Spidey never believed that An Inconvenient Truth deserved the Oscar…

Slott’s high concepts work especially well with Sandman, who is an interesting villain, if you stop to think about him. Of course, he’s also possibly headache inducing, but it’s fun to think about the pseudo-physics of a and monster who can change his mass and form at will. A logical conclusion, Slott has Peter form a theory on the nature of Sandman. “What if — at your core — there was only one constant grain of sand? A ‘queen bee’ particle, telling all the others what to do. A magic grain that was your consciousness. Your heart. Your soul.” It’s pretty much the only pseudo-scientific way for Sandman to make sense, and it’s quite ingenious.

Here, again, Slott suggests that part of what separates Peter from his foes is a lack of imagination, or an ability to think outside the box. While Spider-Man is coming up with fancy theories, neat gimmicks and suits of armour, Sandman is stuck falling back on the same old routine. “And that’s your problem, Flint. The power of half a continent — and no imagination. Giant mallet fists? Please. Haven’t seen you do that a kajillion times.”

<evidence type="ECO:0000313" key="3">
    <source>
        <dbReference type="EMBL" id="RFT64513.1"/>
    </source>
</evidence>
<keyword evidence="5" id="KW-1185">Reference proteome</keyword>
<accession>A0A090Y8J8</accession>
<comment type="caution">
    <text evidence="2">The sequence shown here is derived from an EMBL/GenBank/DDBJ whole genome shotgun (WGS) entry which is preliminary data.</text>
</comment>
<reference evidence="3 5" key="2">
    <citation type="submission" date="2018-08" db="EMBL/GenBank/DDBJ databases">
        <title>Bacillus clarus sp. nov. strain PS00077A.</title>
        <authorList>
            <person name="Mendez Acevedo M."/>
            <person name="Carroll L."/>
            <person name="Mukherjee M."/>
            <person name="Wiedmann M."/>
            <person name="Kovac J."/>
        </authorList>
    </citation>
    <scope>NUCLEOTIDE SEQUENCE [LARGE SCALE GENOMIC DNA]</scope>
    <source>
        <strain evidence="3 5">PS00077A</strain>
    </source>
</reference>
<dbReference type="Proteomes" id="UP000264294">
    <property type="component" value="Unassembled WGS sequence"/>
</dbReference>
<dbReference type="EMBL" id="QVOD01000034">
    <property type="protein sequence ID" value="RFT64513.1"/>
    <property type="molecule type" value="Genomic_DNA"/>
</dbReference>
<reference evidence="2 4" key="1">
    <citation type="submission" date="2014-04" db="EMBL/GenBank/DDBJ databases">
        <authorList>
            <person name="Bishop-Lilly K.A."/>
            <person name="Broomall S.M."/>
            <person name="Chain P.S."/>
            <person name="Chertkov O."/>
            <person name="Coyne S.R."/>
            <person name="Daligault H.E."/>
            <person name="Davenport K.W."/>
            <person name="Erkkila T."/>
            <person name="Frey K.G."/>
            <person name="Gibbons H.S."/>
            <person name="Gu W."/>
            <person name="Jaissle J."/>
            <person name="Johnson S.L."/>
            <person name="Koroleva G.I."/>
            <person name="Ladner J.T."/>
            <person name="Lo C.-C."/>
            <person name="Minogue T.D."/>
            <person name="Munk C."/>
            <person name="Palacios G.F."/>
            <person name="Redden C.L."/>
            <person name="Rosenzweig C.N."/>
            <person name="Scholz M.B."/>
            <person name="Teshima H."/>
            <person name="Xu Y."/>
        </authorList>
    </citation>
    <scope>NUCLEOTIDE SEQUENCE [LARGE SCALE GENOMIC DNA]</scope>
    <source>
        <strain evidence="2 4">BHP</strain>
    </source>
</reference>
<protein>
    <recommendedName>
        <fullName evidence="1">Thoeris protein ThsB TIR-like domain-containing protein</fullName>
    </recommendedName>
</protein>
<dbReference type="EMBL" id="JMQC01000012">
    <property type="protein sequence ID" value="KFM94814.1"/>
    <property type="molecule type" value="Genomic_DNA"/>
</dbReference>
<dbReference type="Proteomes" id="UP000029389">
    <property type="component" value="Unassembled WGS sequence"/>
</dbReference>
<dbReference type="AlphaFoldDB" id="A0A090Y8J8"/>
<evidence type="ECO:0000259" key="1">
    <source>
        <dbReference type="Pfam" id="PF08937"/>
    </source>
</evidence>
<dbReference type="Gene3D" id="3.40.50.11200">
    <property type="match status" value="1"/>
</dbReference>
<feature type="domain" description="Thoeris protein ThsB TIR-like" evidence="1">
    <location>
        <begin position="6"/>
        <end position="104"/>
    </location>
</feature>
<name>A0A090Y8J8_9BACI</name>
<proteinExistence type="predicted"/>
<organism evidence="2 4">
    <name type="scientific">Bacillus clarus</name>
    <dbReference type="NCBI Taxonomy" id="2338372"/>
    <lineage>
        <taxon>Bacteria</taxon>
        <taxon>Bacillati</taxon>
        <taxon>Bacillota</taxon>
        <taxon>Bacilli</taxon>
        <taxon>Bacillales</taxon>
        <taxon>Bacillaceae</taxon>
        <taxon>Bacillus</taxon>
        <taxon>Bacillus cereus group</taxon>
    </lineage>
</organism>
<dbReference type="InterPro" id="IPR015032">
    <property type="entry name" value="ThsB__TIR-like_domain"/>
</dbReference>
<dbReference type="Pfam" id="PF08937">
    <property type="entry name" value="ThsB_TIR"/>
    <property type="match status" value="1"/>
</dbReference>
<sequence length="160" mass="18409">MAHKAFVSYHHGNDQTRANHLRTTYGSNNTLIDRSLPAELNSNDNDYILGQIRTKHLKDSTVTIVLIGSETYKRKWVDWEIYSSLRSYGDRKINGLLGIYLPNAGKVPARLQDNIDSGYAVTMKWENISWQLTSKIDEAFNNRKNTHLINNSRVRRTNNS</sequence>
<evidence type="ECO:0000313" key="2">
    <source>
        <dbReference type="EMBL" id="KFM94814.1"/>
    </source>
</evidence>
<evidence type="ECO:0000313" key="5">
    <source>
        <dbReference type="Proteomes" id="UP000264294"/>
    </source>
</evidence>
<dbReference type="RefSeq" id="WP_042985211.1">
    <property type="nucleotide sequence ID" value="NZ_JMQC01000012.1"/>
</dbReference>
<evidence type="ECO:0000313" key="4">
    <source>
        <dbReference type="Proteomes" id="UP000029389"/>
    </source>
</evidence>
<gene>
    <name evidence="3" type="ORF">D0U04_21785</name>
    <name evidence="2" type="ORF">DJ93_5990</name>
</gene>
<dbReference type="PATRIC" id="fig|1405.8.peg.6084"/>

“But the one thing he didn’t count on was my power of chest expansion!”

That said, Slott is careful to provide himself with an “out” with regards to Peter’s social responsibility, proactive nature and his desire to change the world. After all, the status quo is god, and there’s a tendency to revert a writer’s more significant and fundamental divergences from the status quo after they leave. Just look at what happened to Grant Morrison’s New X-Men. Slott seems to be working on tidying up his own bold ideas, suggesting that there’s a reason why a world-changing armour-wearing high-tech-inventing Spider-Man might not be tenable.

After all, Doctor Octopus used Spider-Man’s technology to almost destroy the world. That’s reason enough to justify locking the technology away and any future refusal by Spider-Man to share his inventions with the wider population. Even during the confrontation with the Sinister Six, Spider-Man’s seemingly prudent decision to wear high-tech armour turns out to be a fatal error. “Can’t control it!”he gasps as Doctor Octopus hijacks it, something that would never have happened with his simple and iconic outfit.

They were never going to see eye-to-eye…

That said, I do hope that Slott doesn’t use this as an excuse to roll back his well-thought-out and bold ideas, at least not yet. There is, after all, a lot of potential in the idea, and it gives Slott a bit of a unique take on the character. It would be a shame to lose that and to revert to more generic Amazing Spider-Man holding patterns. I like that Slott has sewn the seeds for a future decision to revert the character closer to his roots, but I think that Slott’s ideas merit further exploration.